The MATRIX series at the Berkeley Art Museum and Pacific Film Archive (BAMPFA) will be presenting two new exhibitions on Friday, January 17th. Both of these exhibitions are bound to offer a taste of the art of South America.
First up from MATRIX 251 is Paz Errazuriz. This exhibition feature works from the Chilean photographer, who since the 1960s is known for honest portrayal of people living on fringes of society. In this very first U.S. exhibition, there will be presentations of selections from two bodies of work: La manzana de Adán (Adam’s Apple) and Boxeadores (Boxers), both created during the 17-year long military dictatorship of Augusto Pinochet. La manzana de Adán was first exhibited just before the collapse of the regime in 1990. They consisted of works documenting the group of male prostitutes and transvestites, living and working in the Chilean brothels in the 1980s. Meanwhile, Boxeadores documents boxers who fought in neighborhood gymnasiums, revealing both a sport-defined masculinity and community and social spaces.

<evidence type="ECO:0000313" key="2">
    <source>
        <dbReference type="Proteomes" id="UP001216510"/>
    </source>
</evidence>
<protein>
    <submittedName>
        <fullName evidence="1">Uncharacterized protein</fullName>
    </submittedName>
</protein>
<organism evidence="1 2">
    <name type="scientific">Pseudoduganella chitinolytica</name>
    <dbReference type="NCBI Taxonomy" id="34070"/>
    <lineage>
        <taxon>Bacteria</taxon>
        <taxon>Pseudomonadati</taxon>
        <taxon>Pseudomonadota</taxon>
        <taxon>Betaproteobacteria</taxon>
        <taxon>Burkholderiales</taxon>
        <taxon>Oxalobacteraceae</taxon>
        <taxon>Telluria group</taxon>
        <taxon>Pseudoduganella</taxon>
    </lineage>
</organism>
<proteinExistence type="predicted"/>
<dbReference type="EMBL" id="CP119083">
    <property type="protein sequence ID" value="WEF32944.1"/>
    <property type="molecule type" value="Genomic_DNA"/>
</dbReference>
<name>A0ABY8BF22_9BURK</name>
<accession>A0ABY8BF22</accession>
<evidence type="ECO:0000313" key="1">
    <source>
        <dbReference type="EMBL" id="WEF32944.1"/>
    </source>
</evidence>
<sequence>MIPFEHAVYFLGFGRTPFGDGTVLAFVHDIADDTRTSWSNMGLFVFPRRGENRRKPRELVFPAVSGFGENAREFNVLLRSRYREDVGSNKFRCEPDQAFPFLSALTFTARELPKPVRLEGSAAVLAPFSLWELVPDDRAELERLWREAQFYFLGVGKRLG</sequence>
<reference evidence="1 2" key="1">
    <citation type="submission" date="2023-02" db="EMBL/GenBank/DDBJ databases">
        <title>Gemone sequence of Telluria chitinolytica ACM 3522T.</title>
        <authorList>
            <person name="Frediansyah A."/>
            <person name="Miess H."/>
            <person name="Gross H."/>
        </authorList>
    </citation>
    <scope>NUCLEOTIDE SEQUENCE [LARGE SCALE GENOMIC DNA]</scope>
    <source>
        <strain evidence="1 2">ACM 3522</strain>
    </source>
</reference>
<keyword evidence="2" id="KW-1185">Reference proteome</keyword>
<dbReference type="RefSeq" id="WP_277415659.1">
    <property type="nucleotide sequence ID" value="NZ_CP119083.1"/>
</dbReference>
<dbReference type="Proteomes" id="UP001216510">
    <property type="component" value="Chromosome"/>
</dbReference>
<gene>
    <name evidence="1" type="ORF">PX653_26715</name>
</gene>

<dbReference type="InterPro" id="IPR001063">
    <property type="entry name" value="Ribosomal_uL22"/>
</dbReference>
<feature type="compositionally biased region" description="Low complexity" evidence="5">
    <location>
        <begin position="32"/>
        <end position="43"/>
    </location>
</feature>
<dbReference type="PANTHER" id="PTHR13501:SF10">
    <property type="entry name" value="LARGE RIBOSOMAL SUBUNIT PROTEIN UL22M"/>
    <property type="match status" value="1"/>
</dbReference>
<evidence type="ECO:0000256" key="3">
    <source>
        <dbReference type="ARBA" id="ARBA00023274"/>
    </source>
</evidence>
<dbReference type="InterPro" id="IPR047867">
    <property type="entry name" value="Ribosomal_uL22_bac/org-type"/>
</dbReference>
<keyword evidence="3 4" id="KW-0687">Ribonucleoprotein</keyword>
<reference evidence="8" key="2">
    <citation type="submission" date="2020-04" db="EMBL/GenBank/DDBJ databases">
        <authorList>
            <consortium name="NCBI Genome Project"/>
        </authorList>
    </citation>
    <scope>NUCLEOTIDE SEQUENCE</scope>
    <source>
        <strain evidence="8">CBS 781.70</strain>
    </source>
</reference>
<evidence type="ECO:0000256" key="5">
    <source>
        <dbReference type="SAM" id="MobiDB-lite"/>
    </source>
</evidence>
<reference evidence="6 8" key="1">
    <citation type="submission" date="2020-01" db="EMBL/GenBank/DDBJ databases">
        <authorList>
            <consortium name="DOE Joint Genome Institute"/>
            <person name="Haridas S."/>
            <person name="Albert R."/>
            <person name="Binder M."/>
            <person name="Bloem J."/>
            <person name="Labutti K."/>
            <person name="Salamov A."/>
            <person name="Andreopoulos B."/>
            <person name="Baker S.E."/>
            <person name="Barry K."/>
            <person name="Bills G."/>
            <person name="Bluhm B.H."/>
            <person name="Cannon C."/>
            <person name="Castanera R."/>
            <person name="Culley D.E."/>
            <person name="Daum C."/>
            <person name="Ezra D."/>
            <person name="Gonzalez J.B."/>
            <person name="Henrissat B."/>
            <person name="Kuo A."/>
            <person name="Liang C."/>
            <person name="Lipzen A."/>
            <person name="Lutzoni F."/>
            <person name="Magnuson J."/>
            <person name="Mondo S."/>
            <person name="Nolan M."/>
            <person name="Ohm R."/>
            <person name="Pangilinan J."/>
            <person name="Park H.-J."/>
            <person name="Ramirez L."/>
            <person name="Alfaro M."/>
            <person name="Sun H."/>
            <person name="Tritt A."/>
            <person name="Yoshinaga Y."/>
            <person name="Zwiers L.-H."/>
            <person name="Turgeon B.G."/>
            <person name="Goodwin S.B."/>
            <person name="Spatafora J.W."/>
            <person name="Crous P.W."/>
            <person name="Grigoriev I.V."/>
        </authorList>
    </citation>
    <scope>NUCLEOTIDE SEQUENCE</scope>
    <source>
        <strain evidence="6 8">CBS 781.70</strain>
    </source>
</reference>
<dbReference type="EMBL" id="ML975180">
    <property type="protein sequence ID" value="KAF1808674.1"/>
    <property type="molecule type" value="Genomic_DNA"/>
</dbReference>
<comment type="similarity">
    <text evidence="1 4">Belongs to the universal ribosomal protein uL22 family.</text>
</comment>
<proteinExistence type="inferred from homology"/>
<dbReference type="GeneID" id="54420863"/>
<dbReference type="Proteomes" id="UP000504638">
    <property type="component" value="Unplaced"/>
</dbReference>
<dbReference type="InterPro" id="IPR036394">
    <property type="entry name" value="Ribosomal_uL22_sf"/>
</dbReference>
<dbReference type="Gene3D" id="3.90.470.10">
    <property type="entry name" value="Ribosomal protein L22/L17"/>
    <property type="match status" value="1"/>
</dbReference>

Next from MATRIX 252 is Anna Maria Maiolino, an Italian-born artist based in São Paulo, Brazil, whose works explores embodied experiences, which are otherwise seen through fragmentation and abstraction. They are a reflection of the artistic movements the artist had become involved in including Figuration, Neo-Concretism and New Brazilian Objectivity. Maiolino’s exhibiton features a group of four videos from the 1970s and early 1980s, originally shot on Super 8 film, and expressing body of expression over experiences of living under an oppressive regime (in other words, they are works made during the Brazilian dictatorship). These works include 1973’s In-Out (Antropofagia), which offers close-up of two mouths attempting to communicate while obstructing various objects, and two subsequent 1974 works X and Y, which shows close-up of faces imperiled by snapping scissors.
Both exhibitions are on view until March 30th.